“I am only one, but still I am one.
I cannot do everything, but still I can do something.
And because I cannot do everything,
I will not refuse to do the something I can do.”

Edward Everett Hale

Wednesday, 31 August 2011

Picking Up Various Threads in the Dance of Life

The title of this post comes from an e-mail by a friend who attended Summer School with me, and is now readjusting to life in the real world. It is a beautiful phrase, which for me conjures up the image of a maypole with bright ribbons of all colours and dancers weaving around it.

Maypole ribbons from deafpagancrossroads.com
I have danced around a maypole once (in my early youth) when we had one as part of the Summer Fete at my primary school. And I learned that the whole process is wonderfully ordered - you go under one ribbon and over the next, weaving a pattern with your neighbours. I still recall the feeling of relief when we completed our dance without tangling ourselves up!

But the phrase now has a different resonance. "picking up various threads in the dance of life." It shows the complexity of modern life - most of us don't just plod along on one road in one direction - we are involved in a complicated dance, weaving the different parts of our lives together, and hoping that something doesn't break or get tangled in something else. In the last month I have been at home (for five days) in France looking at Gothic cathedrals with my husband (for ten days) at home for four days frantically catching up with domestic tasks, at Summer School at Great Hucklow (for eight days) and now at home for a week before travelling back up to Hucklow for the Ministers' conference. It has taken a lot of hard work to keep the various threads moving in their right directions, but I'm nearly there.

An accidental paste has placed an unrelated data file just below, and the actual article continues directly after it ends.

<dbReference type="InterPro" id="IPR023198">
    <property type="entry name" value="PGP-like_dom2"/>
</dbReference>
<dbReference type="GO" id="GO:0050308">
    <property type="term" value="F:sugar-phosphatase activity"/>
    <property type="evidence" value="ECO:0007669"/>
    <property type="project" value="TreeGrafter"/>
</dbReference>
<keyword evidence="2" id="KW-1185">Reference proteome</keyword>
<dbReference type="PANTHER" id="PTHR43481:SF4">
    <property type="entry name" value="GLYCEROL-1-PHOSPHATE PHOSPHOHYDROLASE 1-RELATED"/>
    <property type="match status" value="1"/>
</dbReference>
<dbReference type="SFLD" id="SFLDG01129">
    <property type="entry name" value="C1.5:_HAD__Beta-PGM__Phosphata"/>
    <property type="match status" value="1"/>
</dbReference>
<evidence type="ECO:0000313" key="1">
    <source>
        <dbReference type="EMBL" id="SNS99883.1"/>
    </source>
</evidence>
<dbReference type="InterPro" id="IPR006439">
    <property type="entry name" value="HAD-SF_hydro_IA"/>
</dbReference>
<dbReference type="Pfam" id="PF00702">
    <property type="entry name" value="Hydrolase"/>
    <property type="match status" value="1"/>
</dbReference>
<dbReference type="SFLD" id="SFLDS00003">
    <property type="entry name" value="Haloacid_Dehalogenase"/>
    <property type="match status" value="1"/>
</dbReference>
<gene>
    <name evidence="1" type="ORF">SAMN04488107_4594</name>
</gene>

The thing that makes the difference, for me, is the maypole in the middle - the still centre around which the dance of life takes place. One important element of this is my Unitarian faith, which colours my approach to life, giving me a spiritual centre - it helps me in the tasks of living in the moment, of counting my blessings, and trying to live with integrity. When I manage to find time for my daily spiritual practice (which hasn't always been daily recently), I feel so much more centred and at ease, so held in love.

But I would not be without the complexities of the dance of life - all the brightly swirling ribbons contribute to a rich web of interconnection, which lead to a sense of belonging, of being in community. I find that I need both to feel whole - the still centre of the maypole and the dizzying dance of the ribbons. The paradox of needing to be at rest, but restless to be in motion, is part of being human. We have to find the balance between them, where we can be a piece (and at peace) in life's rich pattern.

1 comment:

  1. I love the image of the maypole as the still centre in the midst of the dance. Very poetic!